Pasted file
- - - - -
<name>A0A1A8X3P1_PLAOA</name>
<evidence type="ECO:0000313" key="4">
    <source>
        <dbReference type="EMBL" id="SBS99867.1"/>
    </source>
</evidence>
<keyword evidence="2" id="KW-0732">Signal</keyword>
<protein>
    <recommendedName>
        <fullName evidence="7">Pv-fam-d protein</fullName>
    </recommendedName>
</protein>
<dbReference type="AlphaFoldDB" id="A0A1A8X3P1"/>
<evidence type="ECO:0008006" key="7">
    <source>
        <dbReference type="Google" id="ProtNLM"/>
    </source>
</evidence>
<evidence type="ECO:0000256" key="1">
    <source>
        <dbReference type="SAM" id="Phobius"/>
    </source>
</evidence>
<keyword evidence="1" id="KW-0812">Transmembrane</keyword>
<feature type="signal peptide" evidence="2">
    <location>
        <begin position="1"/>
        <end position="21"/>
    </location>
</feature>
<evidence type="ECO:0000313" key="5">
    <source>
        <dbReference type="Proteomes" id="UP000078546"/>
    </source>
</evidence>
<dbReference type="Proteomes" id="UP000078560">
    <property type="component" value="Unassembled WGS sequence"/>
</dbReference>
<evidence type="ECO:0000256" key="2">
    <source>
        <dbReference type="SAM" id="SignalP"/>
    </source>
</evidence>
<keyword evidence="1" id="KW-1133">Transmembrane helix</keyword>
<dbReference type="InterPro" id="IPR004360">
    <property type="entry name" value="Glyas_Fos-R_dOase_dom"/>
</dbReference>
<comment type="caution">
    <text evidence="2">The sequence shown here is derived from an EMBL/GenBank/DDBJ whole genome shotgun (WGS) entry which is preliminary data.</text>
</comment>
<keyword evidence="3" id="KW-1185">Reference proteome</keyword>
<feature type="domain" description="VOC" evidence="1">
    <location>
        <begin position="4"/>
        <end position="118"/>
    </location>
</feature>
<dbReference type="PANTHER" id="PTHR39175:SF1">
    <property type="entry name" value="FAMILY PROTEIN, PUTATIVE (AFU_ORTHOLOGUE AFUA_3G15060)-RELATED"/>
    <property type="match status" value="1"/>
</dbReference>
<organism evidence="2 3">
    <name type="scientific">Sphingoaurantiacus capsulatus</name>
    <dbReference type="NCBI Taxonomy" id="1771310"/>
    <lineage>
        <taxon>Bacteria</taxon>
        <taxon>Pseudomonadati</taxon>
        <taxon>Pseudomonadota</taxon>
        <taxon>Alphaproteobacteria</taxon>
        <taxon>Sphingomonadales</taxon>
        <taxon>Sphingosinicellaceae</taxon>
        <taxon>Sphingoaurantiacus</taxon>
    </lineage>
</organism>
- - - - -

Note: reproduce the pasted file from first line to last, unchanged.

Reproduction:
<name>A0A1A8X3P1_PLAOA</name>
<evidence type="ECO:0000313" key="4">
    <source>
        <dbReference type="EMBL" id="SBS99867.1"/>
    </source>
</evidence>
<keyword evidence="2" id="KW-0732">Signal</keyword>
<protein>
    <recommendedName>
        <fullName evidence="7">Pv-fam-d protein</fullName>
    </recommendedName>
</protein>
<dbReference type="AlphaFoldDB" id="A0A1A8X3P1"/>
<evidence type="ECO:0008006" key="7">
    <source>
        <dbReference type="Google" id="ProtNLM"/>
    </source>
</evidence>
<evidence type="ECO:0000256" key="1">
    <source>
        <dbReference type="SAM" id="Phobius"/>
    </source>
</evidence>
<keyword evidence="1" id="KW-0812">Transmembrane</keyword>
<feature type="signal peptide" evidence="2">
    <location>
        <begin position="1"/>
        <end position="21"/>
    </location>
</feature>
<evidence type="ECO:0000313" key="5">
    <source>
        <dbReference type="Proteomes" id="UP000078546"/>
    </source>
</evidence>
<dbReference type="Proteomes" id="UP000078560">
    <property type="component" value="Unassembled WGS sequence"/>
</dbReference>
<evidence type="ECO:0000256" key="2">
    <source>
        <dbReference type="SAM" id="SignalP"/>
    </source>
</evidence>
<keyword evidence="1" id="KW-1133">Transmembrane helix</keyword>
<dbReference type="InterPro" id="IPR004360">
    <property type="entry name" value="Glyas_Fos-R_dOase_dom"/>
</dbReference>
<comment type="caution">
    <text evidence="2">The sequence shown here is derived from an EMBL/GenBank/DDBJ whole genome shotgun (WGS) entry which is preliminary data.</text>
</comment>
<keyword evidence="3" id="KW-1185">Reference proteome</keyword>
<feature type="domain" description="VOC" evidence="1">
    <location>
        <begin position="4"/>
        <end position="118"/>
    </location>
</feature>
<dbReference type="PANTHER" id="PTHR39175:SF1">
    <property type="entry name" value="FAMILY PROTEIN, PUTATIVE (AFU_ORTHOLOGUE AFUA_3G15060)-RELATED"/>
    <property type="match status" value="1"/>
</dbReference>
<organism evidence="2 3">
    <name type="scientific">Sphingoaurantiacus capsulatus</name>
    <dbReference type="NCBI Taxonomy" id="1771310"/>
    <lineage>
        <taxon>Bacteria</taxon>
        <taxon>Pseudomonadati</taxon>
        <taxon>Pseudomonadota</taxon>
        <taxon>Alphaproteobacteria</taxon>
        <taxon>Sphingomonadales</taxon>
        <taxon>Sphingosinicellaceae</taxon>
        <taxon>Sphingoaurantiacus</taxon>
    </lineage>
</organism>